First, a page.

44. El Oso, I think the key issue is: how is China perceived in the Middle East compared to the U.S.? Is there blowback against China for its foreign policy in the Middle East? (There certainly has been against the U.S. — see Iran 1979 and on and on). The answer there is, “No.” Will there be bad feelings about the Chinese in the Middle East in the years ahead? Depends on Chinese policy, but based on what we have seen so far, I think the answer is likely to still be “no.” It is a completely valid point that China is seen as an aggressor in Asia, and I concede that point (although I would point out that the aggression is confined to areas that China considers its sphere of influence — you don’t see China attacking Thailand and Indonesia, for example). On the Patriot Act and TSA, I honestly think that Obama would have taken a different course on these issues, and the US Congress would be forcing a different course, if the wars were winding down or ended. The “war on terror” is the continued excuse for the US spying and molesting its own citizens.

  45. #45: China is saying to the Middle East “We will buy your oil if you do not want to sell it to the West anymore”. They could become better friends real quick.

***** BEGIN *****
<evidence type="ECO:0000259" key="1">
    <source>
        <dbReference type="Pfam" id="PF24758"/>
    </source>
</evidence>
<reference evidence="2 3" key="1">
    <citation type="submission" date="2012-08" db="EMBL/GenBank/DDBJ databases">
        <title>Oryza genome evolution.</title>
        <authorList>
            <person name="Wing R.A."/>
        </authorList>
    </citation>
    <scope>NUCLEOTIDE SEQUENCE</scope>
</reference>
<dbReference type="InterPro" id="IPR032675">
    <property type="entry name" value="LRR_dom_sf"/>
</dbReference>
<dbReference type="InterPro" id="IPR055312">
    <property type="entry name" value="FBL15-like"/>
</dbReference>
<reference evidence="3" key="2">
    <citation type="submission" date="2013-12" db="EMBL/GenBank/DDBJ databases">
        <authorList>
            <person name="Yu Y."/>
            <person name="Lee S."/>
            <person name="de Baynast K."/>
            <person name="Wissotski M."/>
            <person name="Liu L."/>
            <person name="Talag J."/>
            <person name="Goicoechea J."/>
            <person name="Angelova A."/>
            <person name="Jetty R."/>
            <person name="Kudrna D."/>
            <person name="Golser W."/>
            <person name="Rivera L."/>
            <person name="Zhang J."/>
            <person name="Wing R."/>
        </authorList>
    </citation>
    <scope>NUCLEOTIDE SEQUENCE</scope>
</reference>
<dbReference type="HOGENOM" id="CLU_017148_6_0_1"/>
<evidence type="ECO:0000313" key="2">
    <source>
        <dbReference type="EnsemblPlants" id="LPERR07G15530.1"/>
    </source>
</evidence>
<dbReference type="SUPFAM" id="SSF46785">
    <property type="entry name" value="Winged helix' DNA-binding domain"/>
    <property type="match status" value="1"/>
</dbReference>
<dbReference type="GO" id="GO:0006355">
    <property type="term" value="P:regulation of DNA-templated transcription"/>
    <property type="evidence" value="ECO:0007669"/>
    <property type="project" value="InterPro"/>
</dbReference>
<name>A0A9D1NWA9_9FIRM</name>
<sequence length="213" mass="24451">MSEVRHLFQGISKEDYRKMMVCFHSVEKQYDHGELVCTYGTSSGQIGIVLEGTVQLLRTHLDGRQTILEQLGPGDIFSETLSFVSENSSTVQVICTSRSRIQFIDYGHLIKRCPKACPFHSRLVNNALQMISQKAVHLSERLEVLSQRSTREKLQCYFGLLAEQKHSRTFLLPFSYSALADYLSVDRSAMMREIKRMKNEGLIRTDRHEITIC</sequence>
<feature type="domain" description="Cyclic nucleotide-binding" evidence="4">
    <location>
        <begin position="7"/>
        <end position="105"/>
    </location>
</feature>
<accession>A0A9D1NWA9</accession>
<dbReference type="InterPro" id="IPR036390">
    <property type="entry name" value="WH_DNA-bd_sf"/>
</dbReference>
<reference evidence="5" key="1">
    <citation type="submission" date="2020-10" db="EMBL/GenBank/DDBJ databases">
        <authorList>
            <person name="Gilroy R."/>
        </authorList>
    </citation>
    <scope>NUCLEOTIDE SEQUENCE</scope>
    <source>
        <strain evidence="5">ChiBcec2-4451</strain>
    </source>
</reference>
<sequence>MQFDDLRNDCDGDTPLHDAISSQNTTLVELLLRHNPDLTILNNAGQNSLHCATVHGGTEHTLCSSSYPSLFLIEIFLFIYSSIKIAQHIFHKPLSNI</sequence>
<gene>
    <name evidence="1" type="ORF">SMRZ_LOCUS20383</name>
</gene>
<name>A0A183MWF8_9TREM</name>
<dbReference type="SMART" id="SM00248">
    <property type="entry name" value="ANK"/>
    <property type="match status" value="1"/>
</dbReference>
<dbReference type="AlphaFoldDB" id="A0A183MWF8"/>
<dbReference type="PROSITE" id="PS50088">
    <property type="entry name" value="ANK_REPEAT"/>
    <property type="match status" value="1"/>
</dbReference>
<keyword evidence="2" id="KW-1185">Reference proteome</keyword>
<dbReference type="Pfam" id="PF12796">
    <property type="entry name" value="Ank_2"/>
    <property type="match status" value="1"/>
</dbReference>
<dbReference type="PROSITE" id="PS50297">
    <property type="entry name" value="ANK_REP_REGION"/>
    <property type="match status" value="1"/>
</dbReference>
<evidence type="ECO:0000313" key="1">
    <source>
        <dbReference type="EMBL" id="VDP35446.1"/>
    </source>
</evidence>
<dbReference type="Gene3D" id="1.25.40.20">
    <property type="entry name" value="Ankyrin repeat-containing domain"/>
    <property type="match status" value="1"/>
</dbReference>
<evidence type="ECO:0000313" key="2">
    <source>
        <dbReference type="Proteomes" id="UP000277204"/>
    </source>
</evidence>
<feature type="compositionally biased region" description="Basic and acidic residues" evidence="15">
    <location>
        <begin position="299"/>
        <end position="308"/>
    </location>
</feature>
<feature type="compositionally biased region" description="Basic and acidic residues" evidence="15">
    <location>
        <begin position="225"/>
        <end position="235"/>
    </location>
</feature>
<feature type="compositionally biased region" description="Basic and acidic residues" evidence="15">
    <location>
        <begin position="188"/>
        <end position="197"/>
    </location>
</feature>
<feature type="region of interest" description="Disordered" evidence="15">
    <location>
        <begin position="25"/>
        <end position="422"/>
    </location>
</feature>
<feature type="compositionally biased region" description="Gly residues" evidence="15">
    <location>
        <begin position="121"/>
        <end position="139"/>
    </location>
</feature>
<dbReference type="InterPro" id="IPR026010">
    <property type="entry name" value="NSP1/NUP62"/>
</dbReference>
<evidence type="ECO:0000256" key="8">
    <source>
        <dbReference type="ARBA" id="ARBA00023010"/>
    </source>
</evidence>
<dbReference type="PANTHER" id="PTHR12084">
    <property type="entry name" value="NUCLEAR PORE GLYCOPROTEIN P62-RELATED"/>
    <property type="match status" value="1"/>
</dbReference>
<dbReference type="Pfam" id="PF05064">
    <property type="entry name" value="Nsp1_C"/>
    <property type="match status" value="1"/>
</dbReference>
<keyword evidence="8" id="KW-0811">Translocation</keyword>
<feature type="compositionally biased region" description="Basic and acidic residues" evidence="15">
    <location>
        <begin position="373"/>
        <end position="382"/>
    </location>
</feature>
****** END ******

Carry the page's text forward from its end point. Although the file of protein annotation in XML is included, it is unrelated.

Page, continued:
46. Yossarian, there were plenty of the libertarian wing of the conservatives who were opposed to the Iraq war before it started. Of course, its not like they were particularly influential, obviously. It would also be good to note that President Bush had the support of most of congress for the invasion, including plenty of democrats who could hardly be called conservative.

    As to President Hinckley’s speech, I was on my mission at the time, and I remember feeling that while he supported the war, he left plenty of room for those who disagreed, and that those who did weren’t going against the church. That part of the message didn’t seem to catch, though.

  47. Thanks so much for writing, Geoff. Breaths of fresh air like this are few and far between. Let me start by testifying that I know as surely as God lives that some day war will be gone from the Earth. Just gone. Gosh, just thinking about it gives me goosebumps. Having said that, I will move onto the lighter side.